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News from the Case Foundation and what people are talking about this week in the world of giving, tech and everything in between.
8.8 magnitude earthquake rocks Chile; tech again plays influential role in response We woke up last weekend to the unfortunate news of another significantly damaging earthquake, this time in Chile, which also triggered tsunami warnings across much of the Pacific Ocean. Once again, technology played a key role in numerous facets of the disaster response. Nathaniel Whittemore at Change.org's Social Entrepreneurship blog has a nice roundup of how many of the tools leveraged for Haiti earthquake response were repurposed, including Ushahidi and Google's person finder tool. And while the magnitude of Chile's earthquake was significant, the humanitarian crisis was not as widespread as that in Haiti, reflected in significant differences in terms of giving to relief efforts, particularly in the mobile fundraising arena, as outlined in this Christian Science Monitor article. Streaming video also played a significant role in the aftermath of the earthquake and tsunami warnings, as this Mashable article points out, millions watched online to keep up on local newscasts and the progress of any potential tsunamis affecting Hawaii and other Pacific coasts. If you are interested in helping out or learning more, Google has published this helpful page of resources for Chile earthquake relief, including a full list of text-to-give options.
Colin Powell & America's Promise Alliance launch program focused on preventing high school dropout rates Last Monday, President Obama joined General Colin Powell and his wife Alma to launch Grad Nation, a 10-year campaign that will be led by America's Promise Alliance - an organization founded by Gen. & Mrs. Powell in 1997 - to address the high school dropout crisis. As this ABCNews.com article notes, the President announced $900 million in government grants that will be given to help underperforming schools, which were also outlined in this New York Times article. However, the grants are only one part of the broader initiative; an article on Tonic importantly notes that "There will be many organizations working to help with this program, but individuals are as important to the program's success, if not more so."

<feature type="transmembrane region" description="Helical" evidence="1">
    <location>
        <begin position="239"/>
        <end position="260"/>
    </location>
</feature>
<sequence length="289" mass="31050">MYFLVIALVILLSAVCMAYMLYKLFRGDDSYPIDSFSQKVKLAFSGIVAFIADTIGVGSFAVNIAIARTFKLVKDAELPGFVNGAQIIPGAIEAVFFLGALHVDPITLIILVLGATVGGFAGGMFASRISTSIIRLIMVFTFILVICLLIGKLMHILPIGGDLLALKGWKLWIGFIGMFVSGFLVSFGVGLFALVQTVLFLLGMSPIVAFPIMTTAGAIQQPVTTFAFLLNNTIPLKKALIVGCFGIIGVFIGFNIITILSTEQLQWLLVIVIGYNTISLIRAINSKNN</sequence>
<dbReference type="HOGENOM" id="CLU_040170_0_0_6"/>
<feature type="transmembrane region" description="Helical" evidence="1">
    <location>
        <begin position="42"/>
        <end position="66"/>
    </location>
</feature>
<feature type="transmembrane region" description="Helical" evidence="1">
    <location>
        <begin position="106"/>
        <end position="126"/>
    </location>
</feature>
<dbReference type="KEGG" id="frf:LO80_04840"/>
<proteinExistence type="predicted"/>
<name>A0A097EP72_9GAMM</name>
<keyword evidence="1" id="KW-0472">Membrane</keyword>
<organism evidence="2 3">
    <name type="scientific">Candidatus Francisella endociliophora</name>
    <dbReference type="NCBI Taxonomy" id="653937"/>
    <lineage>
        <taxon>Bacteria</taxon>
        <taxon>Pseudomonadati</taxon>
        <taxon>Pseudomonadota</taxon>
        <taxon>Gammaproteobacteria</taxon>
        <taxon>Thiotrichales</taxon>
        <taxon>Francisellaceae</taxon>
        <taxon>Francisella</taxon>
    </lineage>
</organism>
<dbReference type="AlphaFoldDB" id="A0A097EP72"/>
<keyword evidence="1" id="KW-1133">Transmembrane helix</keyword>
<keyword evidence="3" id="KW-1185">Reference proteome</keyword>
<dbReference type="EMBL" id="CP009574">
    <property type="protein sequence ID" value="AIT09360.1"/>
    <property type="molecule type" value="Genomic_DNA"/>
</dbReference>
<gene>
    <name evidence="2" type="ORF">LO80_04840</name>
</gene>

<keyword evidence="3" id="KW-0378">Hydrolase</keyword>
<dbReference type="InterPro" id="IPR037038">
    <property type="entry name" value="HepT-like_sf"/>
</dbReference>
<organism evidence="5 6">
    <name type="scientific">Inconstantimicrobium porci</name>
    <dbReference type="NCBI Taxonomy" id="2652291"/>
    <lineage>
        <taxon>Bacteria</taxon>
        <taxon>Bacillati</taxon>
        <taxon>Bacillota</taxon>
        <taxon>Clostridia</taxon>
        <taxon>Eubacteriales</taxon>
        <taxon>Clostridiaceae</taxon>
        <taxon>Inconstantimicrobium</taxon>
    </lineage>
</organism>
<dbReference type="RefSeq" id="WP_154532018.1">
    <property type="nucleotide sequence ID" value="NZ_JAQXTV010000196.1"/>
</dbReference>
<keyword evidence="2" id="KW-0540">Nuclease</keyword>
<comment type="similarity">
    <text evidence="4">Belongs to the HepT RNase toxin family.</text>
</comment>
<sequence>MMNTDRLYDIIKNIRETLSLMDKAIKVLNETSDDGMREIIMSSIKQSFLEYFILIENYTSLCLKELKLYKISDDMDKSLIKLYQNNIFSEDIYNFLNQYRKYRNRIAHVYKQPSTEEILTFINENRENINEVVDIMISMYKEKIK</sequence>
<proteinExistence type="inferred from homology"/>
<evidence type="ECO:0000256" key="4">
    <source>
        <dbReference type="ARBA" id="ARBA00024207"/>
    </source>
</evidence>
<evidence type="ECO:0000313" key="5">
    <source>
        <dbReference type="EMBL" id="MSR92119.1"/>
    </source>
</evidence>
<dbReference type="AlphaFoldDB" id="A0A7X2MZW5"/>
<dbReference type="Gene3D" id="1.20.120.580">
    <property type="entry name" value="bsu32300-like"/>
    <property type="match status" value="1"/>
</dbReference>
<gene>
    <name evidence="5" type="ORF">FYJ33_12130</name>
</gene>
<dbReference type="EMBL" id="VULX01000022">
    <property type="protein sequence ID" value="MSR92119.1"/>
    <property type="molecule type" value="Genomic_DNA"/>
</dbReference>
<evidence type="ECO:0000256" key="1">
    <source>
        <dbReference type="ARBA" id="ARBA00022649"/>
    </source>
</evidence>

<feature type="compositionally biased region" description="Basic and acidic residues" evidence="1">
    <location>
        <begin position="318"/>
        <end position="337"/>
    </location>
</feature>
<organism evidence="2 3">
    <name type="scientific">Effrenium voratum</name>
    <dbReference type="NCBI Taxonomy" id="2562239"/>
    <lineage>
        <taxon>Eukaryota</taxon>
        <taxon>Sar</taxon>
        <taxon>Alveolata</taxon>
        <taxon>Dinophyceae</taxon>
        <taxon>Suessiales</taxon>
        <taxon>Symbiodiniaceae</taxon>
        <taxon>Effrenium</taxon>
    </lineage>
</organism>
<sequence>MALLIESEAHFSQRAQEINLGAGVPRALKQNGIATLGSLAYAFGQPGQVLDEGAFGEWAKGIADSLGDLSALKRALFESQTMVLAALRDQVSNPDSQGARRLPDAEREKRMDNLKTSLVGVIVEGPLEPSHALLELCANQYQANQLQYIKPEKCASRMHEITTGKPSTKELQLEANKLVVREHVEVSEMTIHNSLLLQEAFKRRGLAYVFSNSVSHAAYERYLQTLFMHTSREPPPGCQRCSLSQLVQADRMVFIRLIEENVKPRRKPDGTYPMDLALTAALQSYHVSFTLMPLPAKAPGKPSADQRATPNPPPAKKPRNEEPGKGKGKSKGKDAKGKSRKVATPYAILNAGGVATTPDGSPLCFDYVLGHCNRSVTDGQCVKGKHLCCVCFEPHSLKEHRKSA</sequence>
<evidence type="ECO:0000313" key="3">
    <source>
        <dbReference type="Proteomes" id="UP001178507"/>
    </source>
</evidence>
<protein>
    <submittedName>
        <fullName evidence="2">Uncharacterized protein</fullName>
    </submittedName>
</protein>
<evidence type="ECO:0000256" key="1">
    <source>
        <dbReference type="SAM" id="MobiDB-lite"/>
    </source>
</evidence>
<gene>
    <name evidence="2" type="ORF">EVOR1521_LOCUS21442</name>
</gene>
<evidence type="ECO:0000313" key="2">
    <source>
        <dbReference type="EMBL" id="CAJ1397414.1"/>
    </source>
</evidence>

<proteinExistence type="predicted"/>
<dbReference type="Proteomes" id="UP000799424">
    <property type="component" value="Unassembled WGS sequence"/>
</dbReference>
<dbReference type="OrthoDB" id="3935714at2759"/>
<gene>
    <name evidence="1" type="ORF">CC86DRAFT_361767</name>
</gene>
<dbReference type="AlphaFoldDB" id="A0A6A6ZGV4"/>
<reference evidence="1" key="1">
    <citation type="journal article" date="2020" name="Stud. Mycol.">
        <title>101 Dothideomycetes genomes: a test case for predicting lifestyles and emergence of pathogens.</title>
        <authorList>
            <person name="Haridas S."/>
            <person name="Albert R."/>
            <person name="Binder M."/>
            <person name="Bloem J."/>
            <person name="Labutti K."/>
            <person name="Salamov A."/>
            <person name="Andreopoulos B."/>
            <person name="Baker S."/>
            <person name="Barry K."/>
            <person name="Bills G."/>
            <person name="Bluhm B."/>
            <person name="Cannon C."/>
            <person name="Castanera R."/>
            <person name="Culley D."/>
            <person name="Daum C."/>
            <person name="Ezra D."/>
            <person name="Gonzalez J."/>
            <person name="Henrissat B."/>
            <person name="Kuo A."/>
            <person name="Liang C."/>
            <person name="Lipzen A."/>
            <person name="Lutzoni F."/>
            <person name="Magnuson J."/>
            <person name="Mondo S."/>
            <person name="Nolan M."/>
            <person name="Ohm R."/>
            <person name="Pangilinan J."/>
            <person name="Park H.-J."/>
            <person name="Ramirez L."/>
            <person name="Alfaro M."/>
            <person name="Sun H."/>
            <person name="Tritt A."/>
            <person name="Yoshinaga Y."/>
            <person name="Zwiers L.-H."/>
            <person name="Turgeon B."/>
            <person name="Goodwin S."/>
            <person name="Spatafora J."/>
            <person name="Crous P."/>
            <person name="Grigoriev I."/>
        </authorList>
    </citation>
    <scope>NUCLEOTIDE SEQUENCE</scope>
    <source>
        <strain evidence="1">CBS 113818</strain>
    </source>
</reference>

St. Jude's and Komen named "most trusted" nonprofit brands Last week, market research firm Harris Interactive announced the results of its annual brand equity survey across numerous sectors, including nonprofits. As the NonProfit Times reports, St. Jude's Childrens Hospital and Susan G. Komen for the cure were named by respondents as the two most trusted nonprofit organizations, and also ranked in the top positions in terms of brand equity. The survey also found that Americans are more likely to donate in 2010. The South Florida Business Journal also shared the nonprofit-focused results of the survey in its Giving Guide blog.
Cautious optimism in the nonprofit jobs sector The Chronicle of Philanthropy last week reported on a new survey from Professionals for Nonprofits, a staffing organization with offices in New York and Washington, which reported that most nonprofits in Washington, New Jersey and New York expect to fill fundraising and program staff positions in 2010. The Star-Ledger in New Jersey also covered this story. We've been focusing on the topic on our blog as well, with a series of posts focused on where to find and how to get nonprofit jobs. Our latest post, published Friday, features an interview with Ami Dar and Meg Busse of Idealist.org on trends in nonprofit hiring.